Book Review: Holly

Holly Cover
Holly Cover

When I was younger, Stephen King was the biggest author in the world. Bookstores in my local mall (B.Dalton and Waldenbooks) prominently displayed his new hardcovers. They turned his books into movies. Guy was the “king” of horror.

I never liked horror, though, so I didn’t read or watch any of King’s stories. It wasn’t until I was an adult my wife made me watch The Shining, which I really enjoyed (as well as the book). When I read On Writing (the best book on writing?) I truly became a fan. So when my writing coach suggested I read Holly, I was game.

I enjoyed Holly. Holly is a mystery, sort of… we know who the bad guys are very early. The story is watching Holly, our protagonist, figure everything out. It’s a good page turner. It’s easy to root for Holly and her team of good guys and even easier to hate the bad guys… they are seriously evil and deranged.

Reading Holly, a few things stood out to me. One, King made this an immediately post-COVID lockdown story. Masks, shots, people sick and dying. Covid is a character in the story. It’s an odd choice because it already made it feel dated. An example is people, upon meeting for the first time, discuss whether they are vaccinated. Most of the “bad” people in the story aren’t, while our heroes are. Same with mask wearing, Covid deniers, etc. It’s an interesting choice; on the one hand, it marks a specific period in history. But reading it now, only a year or two later, it feels very dated. And while I agree with the “good guys” on vaccines and masks, making all the bad guys on the denier side comes off heavy-handed.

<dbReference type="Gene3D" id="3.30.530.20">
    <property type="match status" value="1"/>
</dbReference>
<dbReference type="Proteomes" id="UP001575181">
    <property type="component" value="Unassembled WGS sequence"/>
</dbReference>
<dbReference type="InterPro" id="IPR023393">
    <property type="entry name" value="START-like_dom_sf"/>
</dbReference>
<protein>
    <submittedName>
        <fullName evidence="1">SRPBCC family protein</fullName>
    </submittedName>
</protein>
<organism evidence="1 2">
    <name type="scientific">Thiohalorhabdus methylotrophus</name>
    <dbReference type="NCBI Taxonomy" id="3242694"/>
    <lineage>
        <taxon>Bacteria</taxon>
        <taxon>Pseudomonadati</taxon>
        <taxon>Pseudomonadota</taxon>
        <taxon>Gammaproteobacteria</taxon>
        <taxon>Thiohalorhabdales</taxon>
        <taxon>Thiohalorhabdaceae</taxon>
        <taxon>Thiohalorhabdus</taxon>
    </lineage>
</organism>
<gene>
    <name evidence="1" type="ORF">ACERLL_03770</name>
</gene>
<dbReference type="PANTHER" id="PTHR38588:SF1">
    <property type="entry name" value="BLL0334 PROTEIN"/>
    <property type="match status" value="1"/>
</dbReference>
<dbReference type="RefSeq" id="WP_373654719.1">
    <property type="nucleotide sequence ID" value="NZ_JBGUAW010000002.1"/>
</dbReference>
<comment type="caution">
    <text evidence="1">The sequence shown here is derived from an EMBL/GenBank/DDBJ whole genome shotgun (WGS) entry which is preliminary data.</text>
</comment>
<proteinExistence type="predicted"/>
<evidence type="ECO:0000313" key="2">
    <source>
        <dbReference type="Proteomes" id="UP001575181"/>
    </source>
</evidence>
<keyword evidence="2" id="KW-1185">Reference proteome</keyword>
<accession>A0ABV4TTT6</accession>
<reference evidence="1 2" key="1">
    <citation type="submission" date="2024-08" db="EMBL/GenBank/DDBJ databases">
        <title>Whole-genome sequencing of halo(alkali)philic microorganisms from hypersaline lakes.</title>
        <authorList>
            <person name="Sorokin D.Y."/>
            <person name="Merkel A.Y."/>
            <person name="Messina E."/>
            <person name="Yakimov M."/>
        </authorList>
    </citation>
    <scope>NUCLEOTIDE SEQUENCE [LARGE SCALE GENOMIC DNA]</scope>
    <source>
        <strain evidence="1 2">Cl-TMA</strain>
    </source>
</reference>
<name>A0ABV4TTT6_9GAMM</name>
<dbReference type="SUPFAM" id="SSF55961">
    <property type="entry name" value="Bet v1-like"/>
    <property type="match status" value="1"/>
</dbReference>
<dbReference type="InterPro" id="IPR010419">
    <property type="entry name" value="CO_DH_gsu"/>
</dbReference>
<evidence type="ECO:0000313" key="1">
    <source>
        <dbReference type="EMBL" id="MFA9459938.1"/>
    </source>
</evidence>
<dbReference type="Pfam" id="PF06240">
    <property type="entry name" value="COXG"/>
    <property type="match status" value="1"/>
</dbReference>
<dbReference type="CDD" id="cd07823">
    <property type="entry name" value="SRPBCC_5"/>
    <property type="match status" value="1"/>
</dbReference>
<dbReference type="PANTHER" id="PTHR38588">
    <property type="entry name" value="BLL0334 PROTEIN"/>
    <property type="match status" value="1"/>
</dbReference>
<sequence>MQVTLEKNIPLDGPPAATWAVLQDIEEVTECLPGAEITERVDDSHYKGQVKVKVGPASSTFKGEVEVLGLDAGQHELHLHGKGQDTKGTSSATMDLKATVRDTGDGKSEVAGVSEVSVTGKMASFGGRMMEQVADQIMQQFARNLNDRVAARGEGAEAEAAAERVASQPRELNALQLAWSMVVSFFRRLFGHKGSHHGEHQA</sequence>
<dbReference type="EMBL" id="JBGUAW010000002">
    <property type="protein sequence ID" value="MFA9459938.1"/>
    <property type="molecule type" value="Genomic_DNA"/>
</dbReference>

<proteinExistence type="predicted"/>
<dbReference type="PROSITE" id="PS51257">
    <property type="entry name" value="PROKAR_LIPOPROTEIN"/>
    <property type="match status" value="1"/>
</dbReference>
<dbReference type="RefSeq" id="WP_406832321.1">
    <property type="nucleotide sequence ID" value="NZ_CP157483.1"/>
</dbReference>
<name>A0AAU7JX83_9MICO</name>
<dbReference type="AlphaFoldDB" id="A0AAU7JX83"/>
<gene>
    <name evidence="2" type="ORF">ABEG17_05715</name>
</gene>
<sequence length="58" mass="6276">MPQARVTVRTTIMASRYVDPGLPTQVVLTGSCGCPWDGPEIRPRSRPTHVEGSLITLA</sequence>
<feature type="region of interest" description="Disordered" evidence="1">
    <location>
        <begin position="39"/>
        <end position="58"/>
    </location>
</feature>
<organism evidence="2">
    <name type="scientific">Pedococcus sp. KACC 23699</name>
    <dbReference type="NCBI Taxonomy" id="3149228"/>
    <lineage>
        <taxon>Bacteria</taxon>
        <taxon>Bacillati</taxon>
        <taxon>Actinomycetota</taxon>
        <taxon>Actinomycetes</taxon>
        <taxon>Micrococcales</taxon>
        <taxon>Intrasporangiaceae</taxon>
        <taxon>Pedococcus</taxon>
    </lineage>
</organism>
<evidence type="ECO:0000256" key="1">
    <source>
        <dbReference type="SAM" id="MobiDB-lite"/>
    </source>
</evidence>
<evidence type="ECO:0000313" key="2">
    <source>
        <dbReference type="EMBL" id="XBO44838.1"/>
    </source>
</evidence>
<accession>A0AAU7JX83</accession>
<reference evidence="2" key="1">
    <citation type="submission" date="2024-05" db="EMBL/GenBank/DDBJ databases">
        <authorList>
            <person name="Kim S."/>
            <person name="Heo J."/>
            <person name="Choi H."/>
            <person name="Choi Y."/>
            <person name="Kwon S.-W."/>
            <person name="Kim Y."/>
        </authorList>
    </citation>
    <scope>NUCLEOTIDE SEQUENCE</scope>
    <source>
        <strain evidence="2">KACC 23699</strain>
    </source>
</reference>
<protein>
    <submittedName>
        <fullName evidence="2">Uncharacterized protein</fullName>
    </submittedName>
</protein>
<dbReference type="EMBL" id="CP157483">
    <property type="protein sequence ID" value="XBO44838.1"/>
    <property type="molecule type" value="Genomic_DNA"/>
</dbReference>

The other issue is the editing. I remember reading another super-popular author when I was a kid, Tom Clancy. His first bestseller, The Hunt for Red October, was a tight thriller with just enough military tech to make it interesting. His second, Red Storm Rising, was an unnecessarily long and almost unreadable. I distinctly remember my father, who read the book before I did, telling me it was a shame when authors got too big and could ignore their editors. I feel the same way about King’s writing. Characters have the same thoughts or experiences multiple times… I constantly said yes, I know this already. It’s unfortunate because the writing is excellent, and we’re invested in the characters and plot. The “Writers Edition” of The Stand was perhaps the worst example. In fairness, SK, in the intro to the extended version of the book, says the same… but it was laborious to read.

As fun as it is to criticize one of the most successful authors of all time, Holly a good read. Great, memorable characters, tension, and we really feel like we have a good sense of the location where most of the story takes place.

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